52 Fair Empl.prac.cas. 97, 53 Empl. Prac.dec. P 39,747rose Marks, Doing Business As Middlebelt-eureka Shell,plaintiff-appellant, v. Shell Oil Company, Defendant-appellee, 895 F.2d 1128 (6th Cir. 1990)

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US Court of Appeals for the Sixth Circuit - 895 F.2d 1128 (6th Cir. 1990)

Argued Jan. 16, 1990. Decided Feb. 9, 1990. Rehearing and Rehearing En Banc Denied April 9, 1990


James D. Wines (argued), Ann Arbor, Mich., for plaintiff-appellant.

Thomas V. Giles, Giles & Lucas, Birmingham, Mich., Stephan D. Long (argued), Houston, Tex., for defendant-appellee.

Before MARTIN and WELLFORD, Circuit Judges, and EDWARDS, Senior Circuit Judge.

BOYCE F. MARTIN, Jr., Circuit Judge.


Rose Marks appeals an adverse unanimous verdict of a six person jury in this sex discrimination case brought under Michigan's Elliott-Larsen Civil Rights Act, M.C.L.A. Sec. 37.2101 et seq. The appeal focuses on the suitability of one of the jurors, Cornelius P. Kenney.

During voir dire, Marks challenged Kenney for cause based on his having been employed as a territory manager by an oil company about 30 years earlier. Marks argued that Kenney might be biased in favor of Shell Oil because of his previous employment in the oil business. The district court refused to excuse Kenney for cause. Marks did not use a peremptory challenge to excuse Kenney.

On appeal, Marks makes three arguments. First, Marks argues that the district court abused its discretion by denying her challenge for cause because Kenney admitted during voir dire that worries about being away from his business might prevent him from giving his duties as a juror full attention. Second, Marks argues that the district court abused its discretion in denying her motion for a new trial under Rule 59(a) (1) or for relief from the jury verdict under Rule 60(b) (6) because Kenney allegedly did not answer honestly a question during voir dire regarding his previous employment with an oil company. Third, Marks argues that the district court abused its discretion in denying her motion for a new trial, despite the allegedly dishonest response by Kenney during voir dire, because an honest response would have led to further inquiry and his excusal for cause.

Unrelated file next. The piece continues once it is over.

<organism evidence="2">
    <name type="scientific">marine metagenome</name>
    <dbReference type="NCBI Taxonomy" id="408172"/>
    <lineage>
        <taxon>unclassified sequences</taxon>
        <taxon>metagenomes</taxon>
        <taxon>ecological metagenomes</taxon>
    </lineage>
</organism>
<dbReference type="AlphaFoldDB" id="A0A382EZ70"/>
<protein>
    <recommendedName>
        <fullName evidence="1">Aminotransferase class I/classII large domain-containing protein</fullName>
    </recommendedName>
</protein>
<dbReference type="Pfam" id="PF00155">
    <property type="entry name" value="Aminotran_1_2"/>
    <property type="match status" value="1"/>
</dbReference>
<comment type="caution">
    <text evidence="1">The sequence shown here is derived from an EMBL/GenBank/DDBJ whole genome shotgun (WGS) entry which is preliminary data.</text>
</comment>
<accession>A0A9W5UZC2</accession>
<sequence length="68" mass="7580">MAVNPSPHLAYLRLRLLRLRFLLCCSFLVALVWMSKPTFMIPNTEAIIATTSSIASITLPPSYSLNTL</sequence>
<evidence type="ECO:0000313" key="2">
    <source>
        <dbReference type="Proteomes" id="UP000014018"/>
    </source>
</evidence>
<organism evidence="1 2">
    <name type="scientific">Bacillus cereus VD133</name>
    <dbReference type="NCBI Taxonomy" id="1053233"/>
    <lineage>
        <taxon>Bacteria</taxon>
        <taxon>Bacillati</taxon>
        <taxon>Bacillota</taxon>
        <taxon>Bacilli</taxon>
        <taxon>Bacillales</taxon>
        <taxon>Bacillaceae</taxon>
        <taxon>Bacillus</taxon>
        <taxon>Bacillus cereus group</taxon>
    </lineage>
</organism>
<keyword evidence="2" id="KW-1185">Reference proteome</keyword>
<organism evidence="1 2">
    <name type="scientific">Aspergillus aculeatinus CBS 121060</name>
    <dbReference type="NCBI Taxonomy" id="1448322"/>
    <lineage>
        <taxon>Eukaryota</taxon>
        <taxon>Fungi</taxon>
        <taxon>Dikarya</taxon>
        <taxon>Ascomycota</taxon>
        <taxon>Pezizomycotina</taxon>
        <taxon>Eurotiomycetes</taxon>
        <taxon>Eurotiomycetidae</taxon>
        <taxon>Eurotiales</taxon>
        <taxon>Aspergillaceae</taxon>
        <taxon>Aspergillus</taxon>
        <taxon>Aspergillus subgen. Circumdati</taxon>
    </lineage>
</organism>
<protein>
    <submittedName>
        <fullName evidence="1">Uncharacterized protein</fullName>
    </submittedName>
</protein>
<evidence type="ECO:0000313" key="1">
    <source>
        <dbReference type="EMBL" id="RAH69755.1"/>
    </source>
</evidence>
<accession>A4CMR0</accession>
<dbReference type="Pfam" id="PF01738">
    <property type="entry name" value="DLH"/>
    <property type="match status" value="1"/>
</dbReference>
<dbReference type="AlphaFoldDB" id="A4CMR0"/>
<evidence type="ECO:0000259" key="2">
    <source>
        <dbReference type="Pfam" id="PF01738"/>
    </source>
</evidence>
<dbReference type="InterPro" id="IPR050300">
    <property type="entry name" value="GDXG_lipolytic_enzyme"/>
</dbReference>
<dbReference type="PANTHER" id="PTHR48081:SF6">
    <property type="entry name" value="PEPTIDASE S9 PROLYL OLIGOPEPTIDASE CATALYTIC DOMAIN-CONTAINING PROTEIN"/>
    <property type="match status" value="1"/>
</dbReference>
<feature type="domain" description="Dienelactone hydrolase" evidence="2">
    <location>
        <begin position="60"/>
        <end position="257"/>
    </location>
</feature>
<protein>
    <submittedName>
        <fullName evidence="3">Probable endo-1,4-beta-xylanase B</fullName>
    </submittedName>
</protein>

In her first argument, Marks addresses the district court's denial of her challenge for cause during voir dire. In reviewing this decision of the district court, we are not to decide whether we would have made the same determination, but whether the district court abused its discretion. At voir dire, Marks, as challenging party, bore the burden of persuading the court that the juror was partial and subject to excusal for cause. For two independent reasons, the district court did not err in finding that Marks failed to meet this burden.

Marks waived this ground for challenging Kenney's fitness for jury service by failing to raise it at voir dire. The district court cannot have abused its discretion in failing to be persuaded by an argument to remove a juror, if the challenging party never made that argument. Although Marks did challenge Kenney as a juror for cause, Marks's challenge was based on Kenney's past employment in the oil business, alleging that this past employment would bias Kenney. Marks never suggested that Kenney could not be an impartial juror because of any concerns he had over the effect that his time in jury service would have on his business. This failure cannot stem from any lack of notice to Marks of Kenney's concerns because they were discussed in full during the voir dire. Marks cannot argue on appeal facts that she was able, but chose not, to raise below.1